Snap back to reality

Last night was a failure of our collective attitude towards big projects. We are so scared of being wrong that we would rather see everything come crashing down and do a piss-bolt out of the scene than preempt the possibility of things failing with public contingencies.

This morning’s news overflows with experts saying it was never going to work. That doesn’t help. What would those experts have done if it did work? Would they announce it as a triumph, hooking their trailer onto that passing star? Would they have stayed quiet? I doubt we’d see announcements from them saying they didn’t think it was possible.

We can’t keep dealing with technology issues in terms of absolutes. It does nothing but breed lack of confidence in our leaders and, more importantly, the technology to grow our reputation on an international competitive stage.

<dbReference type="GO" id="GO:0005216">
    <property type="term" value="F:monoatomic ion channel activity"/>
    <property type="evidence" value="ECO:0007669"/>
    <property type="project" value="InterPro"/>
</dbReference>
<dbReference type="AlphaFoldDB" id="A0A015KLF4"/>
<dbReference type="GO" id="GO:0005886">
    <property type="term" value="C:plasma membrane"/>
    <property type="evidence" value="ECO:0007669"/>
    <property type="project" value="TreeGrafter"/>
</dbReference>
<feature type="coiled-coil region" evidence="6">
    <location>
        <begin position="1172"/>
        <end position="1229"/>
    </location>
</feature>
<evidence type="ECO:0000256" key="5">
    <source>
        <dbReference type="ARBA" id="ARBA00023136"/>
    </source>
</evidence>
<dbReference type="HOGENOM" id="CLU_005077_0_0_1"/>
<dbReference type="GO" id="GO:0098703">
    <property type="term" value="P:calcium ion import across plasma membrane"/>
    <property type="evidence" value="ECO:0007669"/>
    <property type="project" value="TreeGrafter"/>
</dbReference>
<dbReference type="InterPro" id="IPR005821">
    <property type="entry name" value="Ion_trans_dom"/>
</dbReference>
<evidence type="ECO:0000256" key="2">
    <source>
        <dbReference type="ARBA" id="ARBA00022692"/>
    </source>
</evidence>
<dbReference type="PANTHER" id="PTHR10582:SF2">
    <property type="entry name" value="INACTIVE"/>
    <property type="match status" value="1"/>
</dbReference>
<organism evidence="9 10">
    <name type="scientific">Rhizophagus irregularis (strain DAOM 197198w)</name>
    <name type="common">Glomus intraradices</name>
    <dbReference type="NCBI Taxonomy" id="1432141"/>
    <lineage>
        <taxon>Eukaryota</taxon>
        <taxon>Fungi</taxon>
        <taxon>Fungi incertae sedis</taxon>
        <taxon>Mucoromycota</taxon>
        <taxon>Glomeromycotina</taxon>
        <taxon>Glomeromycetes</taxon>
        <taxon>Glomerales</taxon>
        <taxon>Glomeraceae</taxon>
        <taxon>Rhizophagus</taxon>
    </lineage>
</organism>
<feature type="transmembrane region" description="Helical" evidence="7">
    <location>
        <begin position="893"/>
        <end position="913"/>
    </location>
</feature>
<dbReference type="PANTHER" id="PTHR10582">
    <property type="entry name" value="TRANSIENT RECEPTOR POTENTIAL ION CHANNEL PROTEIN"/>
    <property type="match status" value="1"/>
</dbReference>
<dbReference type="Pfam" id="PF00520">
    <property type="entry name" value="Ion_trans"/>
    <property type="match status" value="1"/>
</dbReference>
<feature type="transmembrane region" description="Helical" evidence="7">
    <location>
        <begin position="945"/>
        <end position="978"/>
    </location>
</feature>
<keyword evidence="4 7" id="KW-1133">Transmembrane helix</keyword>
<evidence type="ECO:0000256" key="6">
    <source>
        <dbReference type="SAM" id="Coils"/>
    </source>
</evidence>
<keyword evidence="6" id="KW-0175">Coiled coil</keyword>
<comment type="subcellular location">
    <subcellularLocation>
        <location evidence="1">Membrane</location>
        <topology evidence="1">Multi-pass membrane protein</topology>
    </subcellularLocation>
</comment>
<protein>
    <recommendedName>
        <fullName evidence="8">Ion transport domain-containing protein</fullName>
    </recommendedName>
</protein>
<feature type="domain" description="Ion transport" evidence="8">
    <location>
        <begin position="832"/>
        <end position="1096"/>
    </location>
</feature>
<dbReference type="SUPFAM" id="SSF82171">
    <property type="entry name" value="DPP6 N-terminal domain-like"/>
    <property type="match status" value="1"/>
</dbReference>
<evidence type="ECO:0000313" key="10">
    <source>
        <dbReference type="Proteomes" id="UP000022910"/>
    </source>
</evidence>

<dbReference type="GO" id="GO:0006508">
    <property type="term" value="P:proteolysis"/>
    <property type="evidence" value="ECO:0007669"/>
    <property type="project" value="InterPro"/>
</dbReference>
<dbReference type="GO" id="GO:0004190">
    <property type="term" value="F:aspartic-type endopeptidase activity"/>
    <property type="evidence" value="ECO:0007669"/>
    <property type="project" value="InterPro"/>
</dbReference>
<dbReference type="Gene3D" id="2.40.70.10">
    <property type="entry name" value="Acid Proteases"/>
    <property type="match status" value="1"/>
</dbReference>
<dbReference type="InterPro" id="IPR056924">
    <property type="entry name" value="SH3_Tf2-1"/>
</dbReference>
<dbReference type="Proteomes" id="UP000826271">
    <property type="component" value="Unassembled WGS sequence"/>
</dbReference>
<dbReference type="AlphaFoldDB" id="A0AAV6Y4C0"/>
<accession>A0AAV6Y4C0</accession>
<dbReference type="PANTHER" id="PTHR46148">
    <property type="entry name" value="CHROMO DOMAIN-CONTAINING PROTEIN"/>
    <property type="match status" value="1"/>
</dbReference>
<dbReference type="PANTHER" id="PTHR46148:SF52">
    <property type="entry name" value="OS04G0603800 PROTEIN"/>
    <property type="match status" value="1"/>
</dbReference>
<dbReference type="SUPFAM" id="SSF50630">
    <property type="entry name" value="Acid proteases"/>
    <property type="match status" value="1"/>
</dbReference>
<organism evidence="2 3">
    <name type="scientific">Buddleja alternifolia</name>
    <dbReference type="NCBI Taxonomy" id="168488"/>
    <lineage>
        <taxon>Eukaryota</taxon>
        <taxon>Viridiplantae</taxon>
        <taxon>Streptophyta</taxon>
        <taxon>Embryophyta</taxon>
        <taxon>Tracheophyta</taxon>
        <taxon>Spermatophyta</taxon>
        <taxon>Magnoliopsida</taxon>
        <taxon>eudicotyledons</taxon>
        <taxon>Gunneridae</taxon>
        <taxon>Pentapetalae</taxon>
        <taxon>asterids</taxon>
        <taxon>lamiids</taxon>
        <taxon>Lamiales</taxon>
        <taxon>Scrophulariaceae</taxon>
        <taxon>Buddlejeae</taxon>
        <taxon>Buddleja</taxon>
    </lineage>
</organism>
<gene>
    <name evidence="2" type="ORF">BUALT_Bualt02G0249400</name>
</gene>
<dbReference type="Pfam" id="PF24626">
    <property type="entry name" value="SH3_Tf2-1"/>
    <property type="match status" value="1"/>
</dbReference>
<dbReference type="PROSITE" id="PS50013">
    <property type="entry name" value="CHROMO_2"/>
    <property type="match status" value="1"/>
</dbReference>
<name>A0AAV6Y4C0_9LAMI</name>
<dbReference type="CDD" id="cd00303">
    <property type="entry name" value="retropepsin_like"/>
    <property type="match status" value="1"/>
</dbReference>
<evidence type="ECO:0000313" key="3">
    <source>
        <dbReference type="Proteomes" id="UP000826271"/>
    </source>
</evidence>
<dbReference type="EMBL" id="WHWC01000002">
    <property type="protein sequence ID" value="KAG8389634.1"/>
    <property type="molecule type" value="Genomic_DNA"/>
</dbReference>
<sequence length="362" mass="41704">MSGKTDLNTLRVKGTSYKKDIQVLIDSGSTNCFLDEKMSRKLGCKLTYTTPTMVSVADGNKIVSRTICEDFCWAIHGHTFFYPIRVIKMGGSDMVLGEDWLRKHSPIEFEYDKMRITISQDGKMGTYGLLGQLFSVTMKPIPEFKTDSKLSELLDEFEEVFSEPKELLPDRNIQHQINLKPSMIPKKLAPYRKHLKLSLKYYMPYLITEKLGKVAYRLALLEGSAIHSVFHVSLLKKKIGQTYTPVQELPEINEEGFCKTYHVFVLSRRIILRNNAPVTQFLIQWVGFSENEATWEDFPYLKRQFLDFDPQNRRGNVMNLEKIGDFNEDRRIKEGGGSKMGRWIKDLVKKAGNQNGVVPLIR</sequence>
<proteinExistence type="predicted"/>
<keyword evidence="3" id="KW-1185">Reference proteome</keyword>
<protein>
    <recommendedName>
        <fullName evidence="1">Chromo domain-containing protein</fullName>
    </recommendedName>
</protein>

Australia: The Cautiously Optimistic Country

We need to get used to saying: “We’re not sure if this will work but we’re going to give it a go. And, by the way, this is the plan we have in place if it doesn’t work.”

Because a clever country plans. We have to stop saying we’re a clever country, stop hoping we’re a lucky country, and actually do the things we constantly pat ourselves on the back for. We need to encourage attitudes of planning, long-term research and revisiting premises.

We need to look beyond tomorrow’s headlines and next week’s opinion polls and beyond the interest of the power-hungry individuals who got us into this mess. They don’t care about us. We should stop giving them the power to hold us back. We’re better than this.